Standing outside the Lorraine Motel in Memphis evokes a strong sense of deja vue. So many times has the tragic scene of Martin Luther King’s assassination on that second-floor balcony been replayed since that deadly day on 4 April 1968 that the now-spruced-up fifties-style lodging is one of the most recognisable buildings in the United States. These days the former accommodation for coloured people visiting Memphis in the era of segregation is the National Civil Rights Museum creating a focal point for the American civil rights movement and steadfastly promoting its tumultuous history.

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One-woman protest, Jacqueline Smith. 

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Not going anywhere soon. 

While more than 1 million visitors have gone through the museum’s doors since its establishment in 1991 not all approve of its existence. For all that time former desk clerk and tenant at the motel, Jacqueline Smith, has staged a one-woman protest against what she see as the antithesis of the Martin Luther King dream. Her aim is to relocate the museum and see the Lorraine Motel transformed into a living testimony to Dr King’s acclaimed dream.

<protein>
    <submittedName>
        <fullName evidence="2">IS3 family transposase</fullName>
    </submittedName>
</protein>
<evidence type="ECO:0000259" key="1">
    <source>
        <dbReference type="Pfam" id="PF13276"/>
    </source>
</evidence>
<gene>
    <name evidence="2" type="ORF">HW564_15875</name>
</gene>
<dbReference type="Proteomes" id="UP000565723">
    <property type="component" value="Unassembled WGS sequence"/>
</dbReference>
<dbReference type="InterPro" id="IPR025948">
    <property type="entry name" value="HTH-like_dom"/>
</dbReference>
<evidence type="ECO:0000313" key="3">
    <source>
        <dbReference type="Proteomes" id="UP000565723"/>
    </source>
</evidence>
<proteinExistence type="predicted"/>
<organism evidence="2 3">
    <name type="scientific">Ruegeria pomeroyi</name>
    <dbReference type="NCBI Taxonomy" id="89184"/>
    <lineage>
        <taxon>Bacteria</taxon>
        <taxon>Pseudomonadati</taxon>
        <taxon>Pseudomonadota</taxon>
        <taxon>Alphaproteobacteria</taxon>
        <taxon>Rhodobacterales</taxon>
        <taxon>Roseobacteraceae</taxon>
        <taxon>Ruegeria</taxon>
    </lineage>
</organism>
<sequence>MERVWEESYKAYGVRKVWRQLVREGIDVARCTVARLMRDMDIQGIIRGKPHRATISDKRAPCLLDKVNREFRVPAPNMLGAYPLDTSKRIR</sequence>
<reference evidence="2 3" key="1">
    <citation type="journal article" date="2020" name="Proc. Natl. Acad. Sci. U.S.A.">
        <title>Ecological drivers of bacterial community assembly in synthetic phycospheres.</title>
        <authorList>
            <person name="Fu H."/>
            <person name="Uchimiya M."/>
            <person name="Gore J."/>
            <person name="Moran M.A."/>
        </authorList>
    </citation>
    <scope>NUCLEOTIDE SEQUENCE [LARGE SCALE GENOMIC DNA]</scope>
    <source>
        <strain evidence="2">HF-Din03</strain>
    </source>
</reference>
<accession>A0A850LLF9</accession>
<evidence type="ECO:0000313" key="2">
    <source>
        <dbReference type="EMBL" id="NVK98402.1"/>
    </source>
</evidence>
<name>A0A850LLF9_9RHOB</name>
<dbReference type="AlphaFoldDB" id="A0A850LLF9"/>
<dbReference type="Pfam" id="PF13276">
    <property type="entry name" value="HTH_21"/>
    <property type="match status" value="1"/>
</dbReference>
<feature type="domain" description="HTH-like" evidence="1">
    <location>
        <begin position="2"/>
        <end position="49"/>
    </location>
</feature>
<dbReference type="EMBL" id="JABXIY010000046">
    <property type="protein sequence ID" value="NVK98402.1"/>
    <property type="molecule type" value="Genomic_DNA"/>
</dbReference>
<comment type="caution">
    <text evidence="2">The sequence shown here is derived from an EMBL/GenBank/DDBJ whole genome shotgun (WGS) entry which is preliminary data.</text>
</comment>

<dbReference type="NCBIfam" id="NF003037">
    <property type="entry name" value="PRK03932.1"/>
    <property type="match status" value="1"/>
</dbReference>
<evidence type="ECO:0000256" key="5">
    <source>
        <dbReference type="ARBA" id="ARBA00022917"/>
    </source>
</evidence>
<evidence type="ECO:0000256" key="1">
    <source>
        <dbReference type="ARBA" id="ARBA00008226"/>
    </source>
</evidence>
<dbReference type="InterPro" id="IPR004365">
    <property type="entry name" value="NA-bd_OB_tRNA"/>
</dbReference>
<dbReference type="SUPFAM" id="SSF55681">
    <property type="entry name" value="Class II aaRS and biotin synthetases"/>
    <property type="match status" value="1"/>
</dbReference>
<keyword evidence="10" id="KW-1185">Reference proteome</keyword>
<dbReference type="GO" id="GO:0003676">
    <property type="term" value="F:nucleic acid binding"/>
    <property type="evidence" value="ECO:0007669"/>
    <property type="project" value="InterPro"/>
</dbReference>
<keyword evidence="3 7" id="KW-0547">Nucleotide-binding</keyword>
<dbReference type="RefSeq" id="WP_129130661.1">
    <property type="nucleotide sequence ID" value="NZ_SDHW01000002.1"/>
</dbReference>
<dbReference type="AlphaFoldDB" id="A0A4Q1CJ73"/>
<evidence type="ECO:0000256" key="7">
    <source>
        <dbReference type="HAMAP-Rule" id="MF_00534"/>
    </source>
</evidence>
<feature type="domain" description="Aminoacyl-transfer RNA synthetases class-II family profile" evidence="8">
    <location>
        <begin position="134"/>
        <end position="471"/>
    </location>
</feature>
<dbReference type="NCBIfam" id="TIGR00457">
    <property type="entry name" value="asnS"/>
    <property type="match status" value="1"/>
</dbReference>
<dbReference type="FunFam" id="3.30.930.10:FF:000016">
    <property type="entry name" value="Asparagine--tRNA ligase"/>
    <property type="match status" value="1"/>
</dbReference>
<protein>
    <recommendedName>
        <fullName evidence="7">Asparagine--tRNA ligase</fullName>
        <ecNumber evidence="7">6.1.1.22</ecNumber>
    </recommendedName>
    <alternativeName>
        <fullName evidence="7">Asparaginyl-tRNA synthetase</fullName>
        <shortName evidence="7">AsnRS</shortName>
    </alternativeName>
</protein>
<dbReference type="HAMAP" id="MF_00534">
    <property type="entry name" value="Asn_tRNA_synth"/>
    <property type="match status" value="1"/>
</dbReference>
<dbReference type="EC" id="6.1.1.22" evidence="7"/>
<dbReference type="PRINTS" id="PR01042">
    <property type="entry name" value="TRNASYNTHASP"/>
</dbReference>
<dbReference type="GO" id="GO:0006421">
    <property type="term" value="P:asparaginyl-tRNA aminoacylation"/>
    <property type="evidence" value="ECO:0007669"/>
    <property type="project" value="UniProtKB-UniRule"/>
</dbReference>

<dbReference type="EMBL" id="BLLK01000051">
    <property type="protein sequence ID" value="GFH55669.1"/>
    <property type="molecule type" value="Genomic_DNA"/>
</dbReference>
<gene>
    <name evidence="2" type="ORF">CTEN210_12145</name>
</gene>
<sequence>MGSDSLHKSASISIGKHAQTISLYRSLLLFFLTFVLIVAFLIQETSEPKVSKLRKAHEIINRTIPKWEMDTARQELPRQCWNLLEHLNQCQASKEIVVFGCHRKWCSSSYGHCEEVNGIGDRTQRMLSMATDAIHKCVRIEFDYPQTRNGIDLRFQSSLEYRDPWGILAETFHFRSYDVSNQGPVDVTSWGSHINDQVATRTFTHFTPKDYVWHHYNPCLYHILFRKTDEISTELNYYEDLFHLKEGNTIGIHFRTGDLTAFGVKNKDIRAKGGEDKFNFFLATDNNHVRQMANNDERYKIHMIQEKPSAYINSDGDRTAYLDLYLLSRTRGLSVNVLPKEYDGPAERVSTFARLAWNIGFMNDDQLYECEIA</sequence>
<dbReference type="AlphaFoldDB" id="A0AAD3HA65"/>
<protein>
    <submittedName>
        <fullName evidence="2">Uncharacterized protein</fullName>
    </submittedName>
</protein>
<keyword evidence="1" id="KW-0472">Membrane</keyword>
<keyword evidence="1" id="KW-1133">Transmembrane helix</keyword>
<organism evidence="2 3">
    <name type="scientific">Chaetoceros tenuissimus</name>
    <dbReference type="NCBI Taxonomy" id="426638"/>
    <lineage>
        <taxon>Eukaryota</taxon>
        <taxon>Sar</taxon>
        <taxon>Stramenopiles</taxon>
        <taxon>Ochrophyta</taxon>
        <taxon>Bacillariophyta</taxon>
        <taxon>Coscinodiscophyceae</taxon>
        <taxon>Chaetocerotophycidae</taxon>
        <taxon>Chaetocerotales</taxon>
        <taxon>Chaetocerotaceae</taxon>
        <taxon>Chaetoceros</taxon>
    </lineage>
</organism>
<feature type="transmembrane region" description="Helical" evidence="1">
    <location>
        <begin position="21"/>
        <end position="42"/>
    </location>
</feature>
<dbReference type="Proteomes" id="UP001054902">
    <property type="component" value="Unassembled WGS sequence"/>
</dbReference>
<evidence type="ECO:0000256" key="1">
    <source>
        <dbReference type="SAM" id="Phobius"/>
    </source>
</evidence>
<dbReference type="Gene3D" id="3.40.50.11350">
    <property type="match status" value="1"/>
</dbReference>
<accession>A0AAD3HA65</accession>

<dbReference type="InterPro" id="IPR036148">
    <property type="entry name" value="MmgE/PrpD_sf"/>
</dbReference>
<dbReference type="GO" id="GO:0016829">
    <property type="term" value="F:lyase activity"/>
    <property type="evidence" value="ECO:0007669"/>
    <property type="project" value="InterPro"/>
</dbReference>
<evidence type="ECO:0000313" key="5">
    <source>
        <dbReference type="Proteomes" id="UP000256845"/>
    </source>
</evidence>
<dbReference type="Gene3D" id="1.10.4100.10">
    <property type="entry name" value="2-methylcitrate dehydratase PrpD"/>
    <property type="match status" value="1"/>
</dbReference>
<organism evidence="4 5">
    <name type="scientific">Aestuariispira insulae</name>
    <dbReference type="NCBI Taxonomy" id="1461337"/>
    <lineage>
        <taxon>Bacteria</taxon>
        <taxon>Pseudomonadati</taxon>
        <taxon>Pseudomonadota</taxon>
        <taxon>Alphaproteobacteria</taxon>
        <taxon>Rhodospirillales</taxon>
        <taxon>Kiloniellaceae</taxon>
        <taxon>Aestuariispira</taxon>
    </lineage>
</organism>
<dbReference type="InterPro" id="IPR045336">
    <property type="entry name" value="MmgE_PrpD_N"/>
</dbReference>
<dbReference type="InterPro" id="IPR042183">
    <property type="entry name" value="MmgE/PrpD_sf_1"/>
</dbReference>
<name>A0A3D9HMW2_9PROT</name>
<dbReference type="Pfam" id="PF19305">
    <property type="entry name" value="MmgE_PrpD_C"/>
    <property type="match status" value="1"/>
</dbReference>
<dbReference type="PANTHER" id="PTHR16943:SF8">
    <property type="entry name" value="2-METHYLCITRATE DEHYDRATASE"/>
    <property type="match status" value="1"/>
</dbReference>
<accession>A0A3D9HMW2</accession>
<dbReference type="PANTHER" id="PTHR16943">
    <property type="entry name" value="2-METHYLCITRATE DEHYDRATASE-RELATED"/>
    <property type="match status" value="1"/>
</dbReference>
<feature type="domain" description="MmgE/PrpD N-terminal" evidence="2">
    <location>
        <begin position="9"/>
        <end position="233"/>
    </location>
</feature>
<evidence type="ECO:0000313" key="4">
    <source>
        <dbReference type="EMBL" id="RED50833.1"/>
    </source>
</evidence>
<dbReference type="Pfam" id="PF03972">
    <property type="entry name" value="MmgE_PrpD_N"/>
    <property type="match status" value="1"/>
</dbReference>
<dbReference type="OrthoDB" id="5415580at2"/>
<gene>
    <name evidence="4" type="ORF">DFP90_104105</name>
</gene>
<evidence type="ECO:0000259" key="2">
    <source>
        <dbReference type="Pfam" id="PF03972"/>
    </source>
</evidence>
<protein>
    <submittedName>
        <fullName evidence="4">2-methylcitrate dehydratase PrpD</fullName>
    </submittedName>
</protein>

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Jacqueline Smith claims the gentrification of the downtown area of the birthplace of the blues has put it beyond the reach of many African Americans. She thinks Dr King would be happier if the legacy of his death provided shelter for the homeless, assistance for the needy, care for the elderly and infirm, and help for the unemployed and those with drug and alcohol addictions. She says the $27 million “wasted” renovating the museum could have achieved this. Jacqueline has carried out her decades-long protest under a sun umbrella opposite the Lorraine Motel surrounded by trestles stacked with protest posters and newspaper clippings. And she has no plans of giving up anytime soon.


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Got my mojo working